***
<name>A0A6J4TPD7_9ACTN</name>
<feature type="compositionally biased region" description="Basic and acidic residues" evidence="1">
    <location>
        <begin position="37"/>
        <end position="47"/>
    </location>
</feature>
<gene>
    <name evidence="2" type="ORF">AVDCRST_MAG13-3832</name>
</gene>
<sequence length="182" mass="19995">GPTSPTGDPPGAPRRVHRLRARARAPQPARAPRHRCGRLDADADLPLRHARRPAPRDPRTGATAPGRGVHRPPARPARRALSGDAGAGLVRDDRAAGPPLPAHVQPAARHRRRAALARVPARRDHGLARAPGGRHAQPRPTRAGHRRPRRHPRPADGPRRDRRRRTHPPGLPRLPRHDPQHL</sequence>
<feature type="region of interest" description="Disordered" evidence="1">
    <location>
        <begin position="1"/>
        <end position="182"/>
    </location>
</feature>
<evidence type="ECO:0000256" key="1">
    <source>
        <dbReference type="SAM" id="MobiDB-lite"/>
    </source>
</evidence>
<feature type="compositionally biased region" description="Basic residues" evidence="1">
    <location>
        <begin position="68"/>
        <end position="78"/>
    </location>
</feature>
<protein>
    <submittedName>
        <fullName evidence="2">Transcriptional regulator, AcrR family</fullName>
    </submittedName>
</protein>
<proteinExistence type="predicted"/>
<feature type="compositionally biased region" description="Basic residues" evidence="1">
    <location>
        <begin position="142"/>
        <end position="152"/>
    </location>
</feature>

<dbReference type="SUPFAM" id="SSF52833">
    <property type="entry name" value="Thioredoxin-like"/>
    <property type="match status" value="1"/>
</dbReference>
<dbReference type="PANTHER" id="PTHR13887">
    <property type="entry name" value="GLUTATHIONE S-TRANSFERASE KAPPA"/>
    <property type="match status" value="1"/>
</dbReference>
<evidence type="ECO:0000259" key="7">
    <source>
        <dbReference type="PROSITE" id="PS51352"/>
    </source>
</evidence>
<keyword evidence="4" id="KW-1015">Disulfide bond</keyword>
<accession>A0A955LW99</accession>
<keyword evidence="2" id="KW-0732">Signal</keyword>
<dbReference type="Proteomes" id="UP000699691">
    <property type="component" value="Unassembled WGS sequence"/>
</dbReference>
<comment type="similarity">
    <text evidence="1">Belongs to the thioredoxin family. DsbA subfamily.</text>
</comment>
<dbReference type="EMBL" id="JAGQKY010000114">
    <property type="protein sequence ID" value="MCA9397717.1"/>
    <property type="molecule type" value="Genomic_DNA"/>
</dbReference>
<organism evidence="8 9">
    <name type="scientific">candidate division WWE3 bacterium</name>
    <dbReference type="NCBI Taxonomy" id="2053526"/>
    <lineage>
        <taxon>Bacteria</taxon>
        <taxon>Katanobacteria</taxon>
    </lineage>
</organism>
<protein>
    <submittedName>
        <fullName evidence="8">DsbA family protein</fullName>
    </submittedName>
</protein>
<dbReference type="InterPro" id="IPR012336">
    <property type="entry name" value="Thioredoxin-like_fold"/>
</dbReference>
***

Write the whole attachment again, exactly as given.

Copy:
<name>A0A6J4TPD7_9ACTN</name>
<feature type="compositionally biased region" description="Basic and acidic residues" evidence="1">
    <location>
        <begin position="37"/>
        <end position="47"/>
    </location>
</feature>
<gene>
    <name evidence="2" type="ORF">AVDCRST_MAG13-3832</name>
</gene>
<sequence length="182" mass="19995">GPTSPTGDPPGAPRRVHRLRARARAPQPARAPRHRCGRLDADADLPLRHARRPAPRDPRTGATAPGRGVHRPPARPARRALSGDAGAGLVRDDRAAGPPLPAHVQPAARHRRRAALARVPARRDHGLARAPGGRHAQPRPTRAGHRRPRRHPRPADGPRRDRRRRTHPPGLPRLPRHDPQHL</sequence>
<feature type="region of interest" description="Disordered" evidence="1">
    <location>
        <begin position="1"/>
        <end position="182"/>
    </location>
</feature>
<evidence type="ECO:0000256" key="1">
    <source>
        <dbReference type="SAM" id="MobiDB-lite"/>
    </source>
</evidence>
<feature type="compositionally biased region" description="Basic residues" evidence="1">
    <location>
        <begin position="68"/>
        <end position="78"/>
    </location>
</feature>
<protein>
    <submittedName>
        <fullName evidence="2">Transcriptional regulator, AcrR family</fullName>
    </submittedName>
</protein>
<proteinExistence type="predicted"/>
<feature type="compositionally biased region" description="Basic residues" evidence="1">
    <location>
        <begin position="142"/>
        <end position="152"/>
    </location>
</feature>

<dbReference type="SUPFAM" id="SSF52833">
    <property type="entry name" value="Thioredoxin-like"/>
    <property type="match status" value="1"/>
</dbReference>
<dbReference type="PANTHER" id="PTHR13887">
    <property type="entry name" value="GLUTATHIONE S-TRANSFERASE KAPPA"/>
    <property type="match status" value="1"/>
</dbReference>
<evidence type="ECO:0000259" key="7">
    <source>
        <dbReference type="PROSITE" id="PS51352"/>
    </source>
</evidence>
<keyword evidence="4" id="KW-1015">Disulfide bond</keyword>
<accession>A0A955LW99</accession>
<keyword evidence="2" id="KW-0732">Signal</keyword>
<dbReference type="Proteomes" id="UP000699691">
    <property type="component" value="Unassembled WGS sequence"/>
</dbReference>
<comment type="similarity">
    <text evidence="1">Belongs to the thioredoxin family. DsbA subfamily.</text>
</comment>
<dbReference type="EMBL" id="JAGQKY010000114">
    <property type="protein sequence ID" value="MCA9397717.1"/>
    <property type="molecule type" value="Genomic_DNA"/>
</dbReference>
<organism evidence="8 9">
    <name type="scientific">candidate division WWE3 bacterium</name>
    <dbReference type="NCBI Taxonomy" id="2053526"/>
    <lineage>
        <taxon>Bacteria</taxon>
        <taxon>Katanobacteria</taxon>
    </lineage>
</organism>
<protein>
    <submittedName>
        <fullName evidence="8">DsbA family protein</fullName>
    </submittedName>
</protein>
<dbReference type="InterPro" id="IPR012336">
    <property type="entry name" value="Thioredoxin-like_fold"/>
</dbReference>